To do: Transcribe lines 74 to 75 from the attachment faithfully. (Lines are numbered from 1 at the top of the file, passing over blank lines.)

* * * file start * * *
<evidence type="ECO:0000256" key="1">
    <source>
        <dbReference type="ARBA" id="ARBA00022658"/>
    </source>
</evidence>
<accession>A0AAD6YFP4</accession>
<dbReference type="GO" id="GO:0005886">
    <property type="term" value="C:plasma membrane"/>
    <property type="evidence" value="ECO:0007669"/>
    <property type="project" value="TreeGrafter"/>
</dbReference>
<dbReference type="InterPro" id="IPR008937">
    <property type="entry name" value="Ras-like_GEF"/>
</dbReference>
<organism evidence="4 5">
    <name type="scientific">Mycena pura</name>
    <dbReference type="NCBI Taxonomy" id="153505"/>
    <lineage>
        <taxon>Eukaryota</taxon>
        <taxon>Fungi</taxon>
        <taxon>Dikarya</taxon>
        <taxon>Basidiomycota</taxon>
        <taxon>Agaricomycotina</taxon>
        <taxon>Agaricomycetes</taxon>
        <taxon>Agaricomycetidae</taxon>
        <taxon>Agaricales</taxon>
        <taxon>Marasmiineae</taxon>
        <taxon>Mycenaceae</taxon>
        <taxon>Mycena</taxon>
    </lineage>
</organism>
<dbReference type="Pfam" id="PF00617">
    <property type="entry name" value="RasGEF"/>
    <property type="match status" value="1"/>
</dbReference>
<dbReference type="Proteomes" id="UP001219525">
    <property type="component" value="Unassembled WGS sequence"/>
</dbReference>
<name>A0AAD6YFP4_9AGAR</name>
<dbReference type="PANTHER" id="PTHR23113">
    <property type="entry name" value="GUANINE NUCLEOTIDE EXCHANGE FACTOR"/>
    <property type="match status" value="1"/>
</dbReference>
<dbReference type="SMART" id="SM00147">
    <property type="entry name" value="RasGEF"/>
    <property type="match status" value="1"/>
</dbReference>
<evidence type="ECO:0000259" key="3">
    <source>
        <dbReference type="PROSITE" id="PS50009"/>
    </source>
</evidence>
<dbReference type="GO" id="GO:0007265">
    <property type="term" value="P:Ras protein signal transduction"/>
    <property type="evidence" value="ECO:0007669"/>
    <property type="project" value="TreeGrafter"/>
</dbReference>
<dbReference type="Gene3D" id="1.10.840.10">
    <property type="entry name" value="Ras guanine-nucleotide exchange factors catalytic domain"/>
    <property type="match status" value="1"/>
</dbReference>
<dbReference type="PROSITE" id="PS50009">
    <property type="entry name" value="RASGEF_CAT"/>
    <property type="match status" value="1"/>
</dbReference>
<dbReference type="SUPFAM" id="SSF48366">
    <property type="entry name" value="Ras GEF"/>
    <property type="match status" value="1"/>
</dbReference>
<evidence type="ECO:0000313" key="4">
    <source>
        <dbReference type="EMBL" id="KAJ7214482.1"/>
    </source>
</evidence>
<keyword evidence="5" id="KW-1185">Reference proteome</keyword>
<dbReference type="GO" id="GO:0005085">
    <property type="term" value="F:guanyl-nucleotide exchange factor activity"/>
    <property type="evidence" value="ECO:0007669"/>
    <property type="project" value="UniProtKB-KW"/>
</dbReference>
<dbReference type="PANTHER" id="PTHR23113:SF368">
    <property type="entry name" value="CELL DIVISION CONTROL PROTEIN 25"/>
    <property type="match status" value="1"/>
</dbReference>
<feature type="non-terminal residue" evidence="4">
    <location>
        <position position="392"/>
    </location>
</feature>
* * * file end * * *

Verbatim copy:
</evidence>
<keyword evidence="5" id="KW-1185">Reference proteome</keyword>